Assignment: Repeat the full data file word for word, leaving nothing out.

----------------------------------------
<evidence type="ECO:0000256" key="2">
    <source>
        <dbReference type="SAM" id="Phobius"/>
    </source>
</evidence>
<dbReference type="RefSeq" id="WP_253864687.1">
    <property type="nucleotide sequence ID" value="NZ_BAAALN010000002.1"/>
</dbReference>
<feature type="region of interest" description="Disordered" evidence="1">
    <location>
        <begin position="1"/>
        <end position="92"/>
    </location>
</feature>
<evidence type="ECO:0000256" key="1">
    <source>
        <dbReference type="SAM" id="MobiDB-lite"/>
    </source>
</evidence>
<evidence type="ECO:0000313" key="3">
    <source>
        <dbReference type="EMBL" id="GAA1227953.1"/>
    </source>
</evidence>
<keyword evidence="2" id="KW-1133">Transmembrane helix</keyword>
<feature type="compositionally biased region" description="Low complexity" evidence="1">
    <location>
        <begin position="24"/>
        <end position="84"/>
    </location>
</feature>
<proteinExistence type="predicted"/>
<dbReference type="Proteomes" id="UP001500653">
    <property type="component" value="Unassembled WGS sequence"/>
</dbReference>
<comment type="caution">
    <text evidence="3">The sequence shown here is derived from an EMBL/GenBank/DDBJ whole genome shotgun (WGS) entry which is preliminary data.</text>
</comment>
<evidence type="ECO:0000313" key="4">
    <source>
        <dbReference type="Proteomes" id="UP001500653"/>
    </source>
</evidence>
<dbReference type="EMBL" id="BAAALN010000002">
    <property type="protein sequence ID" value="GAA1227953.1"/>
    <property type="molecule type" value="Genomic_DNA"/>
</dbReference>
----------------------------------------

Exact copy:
<evidence type="ECO:0000256" key="2">
    <source>
        <dbReference type="SAM" id="Phobius"/>
    </source>
</evidence>
<dbReference type="RefSeq" id="WP_253864687.1">
    <property type="nucleotide sequence ID" value="NZ_BAAALN010000002.1"/>
</dbReference>
<feature type="region of interest" description="Disordered" evidence="1">
    <location>
        <begin position="1"/>
        <end position="92"/>
    </location>
</feature>
<evidence type="ECO:0000256" key="1">
    <source>
        <dbReference type="SAM" id="MobiDB-lite"/>
    </source>
</evidence>
<evidence type="ECO:0000313" key="3">
    <source>
        <dbReference type="EMBL" id="GAA1227953.1"/>
    </source>
</evidence>
<keyword evidence="2" id="KW-1133">Transmembrane helix</keyword>
<feature type="compositionally biased region" description="Low complexity" evidence="1">
    <location>
        <begin position="24"/>
        <end position="84"/>
    </location>
</feature>
<proteinExistence type="predicted"/>
<dbReference type="Proteomes" id="UP001500653">
    <property type="component" value="Unassembled WGS sequence"/>
</dbReference>
<comment type="caution">
    <text evidence="3">The sequence shown here is derived from an EMBL/GenBank/DDBJ whole genome shotgun (WGS) entry which is preliminary data.</text>
</comment>
<evidence type="ECO:0000313" key="4">
    <source>
        <dbReference type="Proteomes" id="UP001500653"/>
    </source>
</evidence>
<dbReference type="EMBL" id="BAAALN010000002">
    <property type="protein sequence ID" value="GAA1227953.1"/>
    <property type="molecule type" value="Genomic_DNA"/>
</dbReference>